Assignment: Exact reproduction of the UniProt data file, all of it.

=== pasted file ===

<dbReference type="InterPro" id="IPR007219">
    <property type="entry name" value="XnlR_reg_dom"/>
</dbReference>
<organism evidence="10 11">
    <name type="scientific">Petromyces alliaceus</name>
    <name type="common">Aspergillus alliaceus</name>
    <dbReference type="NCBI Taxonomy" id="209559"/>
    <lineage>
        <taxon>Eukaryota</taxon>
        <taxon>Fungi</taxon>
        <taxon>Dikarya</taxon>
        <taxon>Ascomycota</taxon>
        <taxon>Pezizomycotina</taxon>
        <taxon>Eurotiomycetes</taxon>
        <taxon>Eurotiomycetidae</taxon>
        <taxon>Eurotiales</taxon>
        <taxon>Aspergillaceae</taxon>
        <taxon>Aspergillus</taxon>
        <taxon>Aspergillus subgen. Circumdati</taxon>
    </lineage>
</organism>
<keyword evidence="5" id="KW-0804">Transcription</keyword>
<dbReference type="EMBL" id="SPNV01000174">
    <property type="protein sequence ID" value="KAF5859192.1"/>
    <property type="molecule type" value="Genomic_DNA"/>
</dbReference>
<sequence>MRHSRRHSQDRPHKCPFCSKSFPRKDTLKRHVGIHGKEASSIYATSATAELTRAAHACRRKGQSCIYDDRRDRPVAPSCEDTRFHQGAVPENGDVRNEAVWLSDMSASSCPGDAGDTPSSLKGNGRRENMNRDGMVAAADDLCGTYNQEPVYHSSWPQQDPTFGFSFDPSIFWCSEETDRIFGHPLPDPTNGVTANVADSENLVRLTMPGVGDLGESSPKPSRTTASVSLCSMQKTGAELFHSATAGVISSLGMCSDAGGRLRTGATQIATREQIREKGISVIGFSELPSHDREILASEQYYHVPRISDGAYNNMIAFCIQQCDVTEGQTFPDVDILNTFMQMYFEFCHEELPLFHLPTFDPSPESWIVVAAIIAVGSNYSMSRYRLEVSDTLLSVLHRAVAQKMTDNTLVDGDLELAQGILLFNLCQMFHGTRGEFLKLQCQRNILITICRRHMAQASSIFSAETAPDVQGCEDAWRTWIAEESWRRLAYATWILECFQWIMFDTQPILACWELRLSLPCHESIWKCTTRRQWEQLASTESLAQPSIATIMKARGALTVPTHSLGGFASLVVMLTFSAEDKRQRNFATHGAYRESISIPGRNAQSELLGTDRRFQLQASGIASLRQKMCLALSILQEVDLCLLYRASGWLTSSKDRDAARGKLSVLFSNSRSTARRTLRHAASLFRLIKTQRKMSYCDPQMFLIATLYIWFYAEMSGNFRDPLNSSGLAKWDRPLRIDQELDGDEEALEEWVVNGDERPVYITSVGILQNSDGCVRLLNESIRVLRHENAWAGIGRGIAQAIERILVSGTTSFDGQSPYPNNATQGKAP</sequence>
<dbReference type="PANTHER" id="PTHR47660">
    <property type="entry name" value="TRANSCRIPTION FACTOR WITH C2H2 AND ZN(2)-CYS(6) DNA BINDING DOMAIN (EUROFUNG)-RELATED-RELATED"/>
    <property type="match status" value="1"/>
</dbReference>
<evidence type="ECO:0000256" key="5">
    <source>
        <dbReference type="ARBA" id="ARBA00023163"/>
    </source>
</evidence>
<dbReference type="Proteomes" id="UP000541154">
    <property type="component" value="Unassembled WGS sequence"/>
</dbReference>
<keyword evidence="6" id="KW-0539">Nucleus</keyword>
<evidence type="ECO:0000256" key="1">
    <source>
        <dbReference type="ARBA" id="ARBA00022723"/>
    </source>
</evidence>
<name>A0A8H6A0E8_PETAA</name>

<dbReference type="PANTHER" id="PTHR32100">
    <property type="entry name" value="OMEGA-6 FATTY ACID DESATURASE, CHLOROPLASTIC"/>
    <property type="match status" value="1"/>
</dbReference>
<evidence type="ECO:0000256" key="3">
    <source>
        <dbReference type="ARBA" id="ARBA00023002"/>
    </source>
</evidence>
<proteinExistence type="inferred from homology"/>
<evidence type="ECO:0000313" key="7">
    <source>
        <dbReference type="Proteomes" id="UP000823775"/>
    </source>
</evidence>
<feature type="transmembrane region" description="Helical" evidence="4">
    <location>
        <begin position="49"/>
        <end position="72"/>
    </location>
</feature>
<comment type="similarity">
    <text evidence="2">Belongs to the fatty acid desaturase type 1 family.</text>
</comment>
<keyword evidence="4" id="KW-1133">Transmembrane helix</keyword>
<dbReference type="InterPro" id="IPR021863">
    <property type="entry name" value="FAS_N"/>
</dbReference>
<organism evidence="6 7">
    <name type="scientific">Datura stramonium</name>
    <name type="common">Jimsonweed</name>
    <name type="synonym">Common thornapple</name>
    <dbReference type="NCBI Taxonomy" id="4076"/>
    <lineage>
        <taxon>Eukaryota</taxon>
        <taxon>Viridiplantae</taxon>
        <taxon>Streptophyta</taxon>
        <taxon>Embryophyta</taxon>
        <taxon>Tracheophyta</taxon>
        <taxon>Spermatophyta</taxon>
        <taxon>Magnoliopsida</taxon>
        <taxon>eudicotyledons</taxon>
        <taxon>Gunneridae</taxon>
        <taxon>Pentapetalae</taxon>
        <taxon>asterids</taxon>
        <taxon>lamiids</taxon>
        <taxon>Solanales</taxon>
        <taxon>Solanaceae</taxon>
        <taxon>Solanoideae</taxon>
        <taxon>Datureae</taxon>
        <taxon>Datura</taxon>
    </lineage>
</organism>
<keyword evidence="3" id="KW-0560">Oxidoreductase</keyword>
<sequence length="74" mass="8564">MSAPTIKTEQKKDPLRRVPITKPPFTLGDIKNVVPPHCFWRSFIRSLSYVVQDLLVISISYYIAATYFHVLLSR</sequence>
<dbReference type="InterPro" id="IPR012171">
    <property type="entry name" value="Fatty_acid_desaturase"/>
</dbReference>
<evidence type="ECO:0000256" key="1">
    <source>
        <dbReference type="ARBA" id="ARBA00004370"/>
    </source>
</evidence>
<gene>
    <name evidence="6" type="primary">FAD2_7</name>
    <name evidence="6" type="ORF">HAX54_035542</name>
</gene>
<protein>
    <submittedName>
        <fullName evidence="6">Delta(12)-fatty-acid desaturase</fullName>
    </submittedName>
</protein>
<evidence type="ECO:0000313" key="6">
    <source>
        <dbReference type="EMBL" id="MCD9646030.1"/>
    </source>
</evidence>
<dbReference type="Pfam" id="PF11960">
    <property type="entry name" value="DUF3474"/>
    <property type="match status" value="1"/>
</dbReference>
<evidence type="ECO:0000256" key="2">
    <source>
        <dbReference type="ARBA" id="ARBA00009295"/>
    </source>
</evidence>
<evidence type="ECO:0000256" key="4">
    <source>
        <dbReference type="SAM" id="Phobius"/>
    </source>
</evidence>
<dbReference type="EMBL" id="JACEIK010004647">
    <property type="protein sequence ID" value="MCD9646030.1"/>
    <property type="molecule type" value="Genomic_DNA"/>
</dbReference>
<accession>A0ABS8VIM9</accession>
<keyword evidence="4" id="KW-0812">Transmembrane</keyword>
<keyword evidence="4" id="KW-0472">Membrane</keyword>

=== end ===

<dbReference type="InterPro" id="IPR007219">
    <property type="entry name" value="XnlR_reg_dom"/>
</dbReference>
<organism evidence="10 11">
    <name type="scientific">Petromyces alliaceus</name>
    <name type="common">Aspergillus alliaceus</name>
    <dbReference type="NCBI Taxonomy" id="209559"/>
    <lineage>
        <taxon>Eukaryota</taxon>
        <taxon>Fungi</taxon>
        <taxon>Dikarya</taxon>
        <taxon>Ascomycota</taxon>
        <taxon>Pezizomycotina</taxon>
        <taxon>Eurotiomycetes</taxon>
        <taxon>Eurotiomycetidae</taxon>
        <taxon>Eurotiales</taxon>
        <taxon>Aspergillaceae</taxon>
        <taxon>Aspergillus</taxon>
        <taxon>Aspergillus subgen. Circumdati</taxon>
    </lineage>
</organism>
<keyword evidence="5" id="KW-0804">Transcription</keyword>
<dbReference type="EMBL" id="SPNV01000174">
    <property type="protein sequence ID" value="KAF5859192.1"/>
    <property type="molecule type" value="Genomic_DNA"/>
</dbReference>
<sequence>MRHSRRHSQDRPHKCPFCSKSFPRKDTLKRHVGIHGKEASSIYATSATAELTRAAHACRRKGQSCIYDDRRDRPVAPSCEDTRFHQGAVPENGDVRNEAVWLSDMSASSCPGDAGDTPSSLKGNGRRENMNRDGMVAAADDLCGTYNQEPVYHSSWPQQDPTFGFSFDPSIFWCSEETDRIFGHPLPDPTNGVTANVADSENLVRLTMPGVGDLGESSPKPSRTTASVSLCSMQKTGAELFHSATAGVISSLGMCSDAGGRLRTGATQIATREQIREKGISVIGFSELPSHDREILASEQYYHVPRISDGAYNNMIAFCIQQCDVTEGQTFPDVDILNTFMQMYFEFCHEELPLFHLPTFDPSPESWIVVAAIIAVGSNYSMSRYRLEVSDTLLSVLHRAVAQKMTDNTLVDGDLELAQGILLFNLCQMFHGTRGEFLKLQCQRNILITICRRHMAQASSIFSAETAPDVQGCEDAWRTWIAEESWRRLAYATWILECFQWIMFDTQPILACWELRLSLPCHESIWKCTTRRQWEQLASTESLAQPSIATIMKARGALTVPTHSLGGFASLVVMLTFSAEDKRQRNFATHGAYRESISIPGRNAQSELLGTDRRFQLQASGIASLRQKMCLALSILQEVDLCLLYRASGWLTSSKDRDAARGKLSVLFSNSRSTARRTLRHAASLFRLIKTQRKMSYCDPQMFLIATLYIWFYAEMSGNFRDPLNSSGLAKWDRPLRIDQELDGDEEALEEWVVNGDERPVYITSVGILQNSDGCVRLLNESIRVLRHENAWAGIGRGIAQAIERILVSGTTSFDGQSPYPNNATQGKAP</sequence>
<dbReference type="PANTHER" id="PTHR47660">
    <property type="entry name" value="TRANSCRIPTION FACTOR WITH C2H2 AND ZN(2)-CYS(6) DNA BINDING DOMAIN (EUROFUNG)-RELATED-RELATED"/>
    <property type="match status" value="1"/>
</dbReference>
<evidence type="ECO:0000256" key="5">
    <source>
        <dbReference type="ARBA" id="ARBA00023163"/>
    </source>
</evidence>
<dbReference type="Proteomes" id="UP000541154">
    <property type="component" value="Unassembled WGS sequence"/>
</dbReference>
<keyword evidence="6" id="KW-0539">Nucleus</keyword>
<evidence type="ECO:0000256" key="1">
    <source>
        <dbReference type="ARBA" id="ARBA00022723"/>
    </source>
</evidence>
<name>A0A8H6A0E8_PETAA</name>

<dbReference type="PANTHER" id="PTHR32100">
    <property type="entry name" value="OMEGA-6 FATTY ACID DESATURASE, CHLOROPLASTIC"/>
    <property type="match status" value="1"/>
</dbReference>
<evidence type="ECO:0000256" key="3">
    <source>
        <dbReference type="ARBA" id="ARBA00023002"/>
    </source>
</evidence>
<proteinExistence type="inferred from homology"/>
<evidence type="ECO:0000313" key="7">
    <source>
        <dbReference type="Proteomes" id="UP000823775"/>
    </source>
</evidence>
<feature type="transmembrane region" description="Helical" evidence="4">
    <location>
        <begin position="49"/>
        <end position="72"/>
    </location>
</feature>
<comment type="similarity">
    <text evidence="2">Belongs to the fatty acid desaturase type 1 family.</text>
</comment>
<keyword evidence="4" id="KW-1133">Transmembrane helix</keyword>
<dbReference type="InterPro" id="IPR021863">
    <property type="entry name" value="FAS_N"/>
</dbReference>
<organism evidence="6 7">
    <name type="scientific">Datura stramonium</name>
    <name type="common">Jimsonweed</name>
    <name type="synonym">Common thornapple</name>
    <dbReference type="NCBI Taxonomy" id="4076"/>
    <lineage>
        <taxon>Eukaryota</taxon>
        <taxon>Viridiplantae</taxon>
        <taxon>Streptophyta</taxon>
        <taxon>Embryophyta</taxon>
        <taxon>Tracheophyta</taxon>
        <taxon>Spermatophyta</taxon>
        <taxon>Magnoliopsida</taxon>
        <taxon>eudicotyledons</taxon>
        <taxon>Gunneridae</taxon>
        <taxon>Pentapetalae</taxon>
        <taxon>asterids</taxon>
        <taxon>lamiids</taxon>
        <taxon>Solanales</taxon>
        <taxon>Solanaceae</taxon>
        <taxon>Solanoideae</taxon>
        <taxon>Datureae</taxon>
        <taxon>Datura</taxon>
    </lineage>
</organism>
<keyword evidence="3" id="KW-0560">Oxidoreductase</keyword>
<sequence length="74" mass="8564">MSAPTIKTEQKKDPLRRVPITKPPFTLGDIKNVVPPHCFWRSFIRSLSYVVQDLLVISISYYIAATYFHVLLSR</sequence>
<dbReference type="InterPro" id="IPR012171">
    <property type="entry name" value="Fatty_acid_desaturase"/>
</dbReference>
<evidence type="ECO:0000256" key="1">
    <source>
        <dbReference type="ARBA" id="ARBA00004370"/>
    </source>
</evidence>
<gene>
    <name evidence="6" type="primary">FAD2_7</name>
    <name evidence="6" type="ORF">HAX54_035542</name>
</gene>
<protein>
    <submittedName>
        <fullName evidence="6">Delta(12)-fatty-acid desaturase</fullName>
    </submittedName>
</protein>
<evidence type="ECO:0000313" key="6">
    <source>
        <dbReference type="EMBL" id="MCD9646030.1"/>
    </source>
</evidence>
<dbReference type="Pfam" id="PF11960">
    <property type="entry name" value="DUF3474"/>
    <property type="match status" value="1"/>
</dbReference>
<evidence type="ECO:0000256" key="2">
    <source>
        <dbReference type="ARBA" id="ARBA00009295"/>
    </source>
</evidence>
<evidence type="ECO:0000256" key="4">
    <source>
        <dbReference type="SAM" id="Phobius"/>
    </source>
</evidence>
<dbReference type="EMBL" id="JACEIK010004647">
    <property type="protein sequence ID" value="MCD9646030.1"/>
    <property type="molecule type" value="Genomic_DNA"/>
</dbReference>
<accession>A0ABS8VIM9</accession>
<keyword evidence="4" id="KW-0812">Transmembrane</keyword>
<keyword evidence="4" id="KW-0472">Membrane</keyword>